The Escort Service fields an average of 150 calls per night, servicing about 200 passengers and totaling 30,000 rides per academic school year; approximately 75 percent of riders are women. The heaviest call hours are between 7 and 9 p.m. Thompson said that these are typically the busiest hours because of late-night programming, sporting events, social gatherings, meetings, group activities and the dismissal of most evening classes.

From the end of fall semester 2007 on into the start of the spring semester 2008, the department has seen a slight increase of calls into the dispatch office.

Besides the apparent heightened safety awareness and self-protection reasons, other contributing factors to the increase are actually due to the cold and snowy winter — especially late evening storms and the new location of the Joe Crowley Student Union, which is further away from residence halls.

If a caller ever experiences a busy signal or answering machine, Thompson said to be patient and call back as soon as possible.

“We wish our multi-line phone system was ready yesterday, but it will be set up and operating soon,” Thompson said.

She also hopes that the Web site will be a more interactive tool in the near future, but is awaiting more funding for development.

University Police Services is available 24/7 by dialing Non-Emergency Dispatch at 334-2677 (COPS) and by asking for an officer to respond to your location for an escort. Call 911 or Police Services if you observe a suspicious person or situation.

University shuttle busses are also a quick and convenient way to get around campus. They operate from 7:30 a.m. to 7 p.m. Monday-Thursday and 7:30 a.m. to 5:30 pm on Friday. The Sierra Spirit bus serves as a campus evening shuttle and gives rides for free with downtown routes until 9 p.m.

“Although people still think of this as a quiet town, a safe haven,” Thompson reminded, “downtown is part of our campus community, too, and you have to be vigilant and on guard.”

In addition to escort service, campus escort officers provide visual perimeter observation of the campus and nearby neighborhoods and are directed to report any suspicious activity to University Police Services.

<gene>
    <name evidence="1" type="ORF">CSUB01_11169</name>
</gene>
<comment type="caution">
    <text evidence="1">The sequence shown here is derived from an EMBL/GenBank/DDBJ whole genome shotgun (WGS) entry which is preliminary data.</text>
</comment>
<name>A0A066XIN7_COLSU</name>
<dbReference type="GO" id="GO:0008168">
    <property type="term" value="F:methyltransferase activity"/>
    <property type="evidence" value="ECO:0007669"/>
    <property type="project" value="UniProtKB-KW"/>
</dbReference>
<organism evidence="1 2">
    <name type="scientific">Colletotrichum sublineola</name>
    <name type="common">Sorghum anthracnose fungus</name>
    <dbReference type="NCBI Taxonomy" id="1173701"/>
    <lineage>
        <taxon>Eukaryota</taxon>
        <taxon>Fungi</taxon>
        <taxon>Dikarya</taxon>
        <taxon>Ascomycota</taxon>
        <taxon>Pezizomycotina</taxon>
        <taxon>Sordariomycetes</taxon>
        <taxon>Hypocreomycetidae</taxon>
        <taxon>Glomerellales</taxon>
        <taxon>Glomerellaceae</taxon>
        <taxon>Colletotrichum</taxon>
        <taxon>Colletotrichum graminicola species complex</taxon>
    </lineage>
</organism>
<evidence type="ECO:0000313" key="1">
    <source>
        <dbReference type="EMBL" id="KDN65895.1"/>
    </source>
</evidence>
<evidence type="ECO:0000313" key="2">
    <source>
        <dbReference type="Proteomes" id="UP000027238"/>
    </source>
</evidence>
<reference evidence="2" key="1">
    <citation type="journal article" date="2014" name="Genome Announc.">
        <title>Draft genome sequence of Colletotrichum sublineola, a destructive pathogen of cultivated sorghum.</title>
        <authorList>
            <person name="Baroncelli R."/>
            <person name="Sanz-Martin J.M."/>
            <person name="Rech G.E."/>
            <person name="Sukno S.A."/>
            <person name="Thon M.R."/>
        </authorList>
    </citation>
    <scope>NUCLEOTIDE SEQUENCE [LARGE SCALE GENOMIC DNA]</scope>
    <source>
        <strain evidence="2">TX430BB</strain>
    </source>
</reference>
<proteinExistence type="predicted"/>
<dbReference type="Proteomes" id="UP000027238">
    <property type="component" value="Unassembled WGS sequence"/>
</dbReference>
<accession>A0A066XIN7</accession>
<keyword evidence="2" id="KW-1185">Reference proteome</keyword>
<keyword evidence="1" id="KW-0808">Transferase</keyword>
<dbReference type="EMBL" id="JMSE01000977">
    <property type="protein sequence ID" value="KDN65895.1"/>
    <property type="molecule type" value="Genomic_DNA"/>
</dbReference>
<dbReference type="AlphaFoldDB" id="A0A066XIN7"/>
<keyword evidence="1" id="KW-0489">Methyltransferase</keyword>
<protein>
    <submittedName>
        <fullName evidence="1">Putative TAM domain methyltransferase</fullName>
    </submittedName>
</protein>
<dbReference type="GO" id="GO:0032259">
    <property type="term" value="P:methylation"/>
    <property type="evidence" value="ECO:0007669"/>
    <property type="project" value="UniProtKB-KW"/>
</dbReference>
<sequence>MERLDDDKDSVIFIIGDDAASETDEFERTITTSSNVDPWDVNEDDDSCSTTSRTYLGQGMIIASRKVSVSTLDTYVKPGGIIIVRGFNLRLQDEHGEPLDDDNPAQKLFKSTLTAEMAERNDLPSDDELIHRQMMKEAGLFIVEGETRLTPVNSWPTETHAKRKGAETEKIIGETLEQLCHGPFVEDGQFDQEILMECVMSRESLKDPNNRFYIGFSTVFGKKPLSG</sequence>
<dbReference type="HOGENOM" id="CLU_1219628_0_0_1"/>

“They are told to look for every puzzle piece, anything out of the ordinary,” Thompson said. “They can make the difference.”

The officers provide escort service approximately one hour past operating hours of the Joe Crowley Student Union. The service is available from 5 p.m. to 1 a.m. Sunday-Wednesday and until 3 p.m. Thursday-Saturday. The service is not offered when the campus is closed for legal holidays.

The Campus Escort Service has an open door policy for inquiries, suggestions, comments, or complaints. You are welcome to drop by the office on the third floor of the Student Union or call (775) 784-6341.

The vision of the Campus Escort Service is to become the most well-known and utilized student-operated services on campus.

The department would like to become a model escort service and safe ride program and to provide for advancement of standards nationwide, hoping to be duplicated on other campuses around the country. By providing excellent and knowledgeable customer service, adhering to a high standard of safety, respecting one another and their patrons, and having fun, Thompson said they pledge to make the University a safer place.

“We try to do our best and enrich the lives of others,” Thompson said. “Our courtesy starts with a smile and ends with a safe arrival at the destination.”

Call 742-6808 to schedule a ride with the Campus Escort service.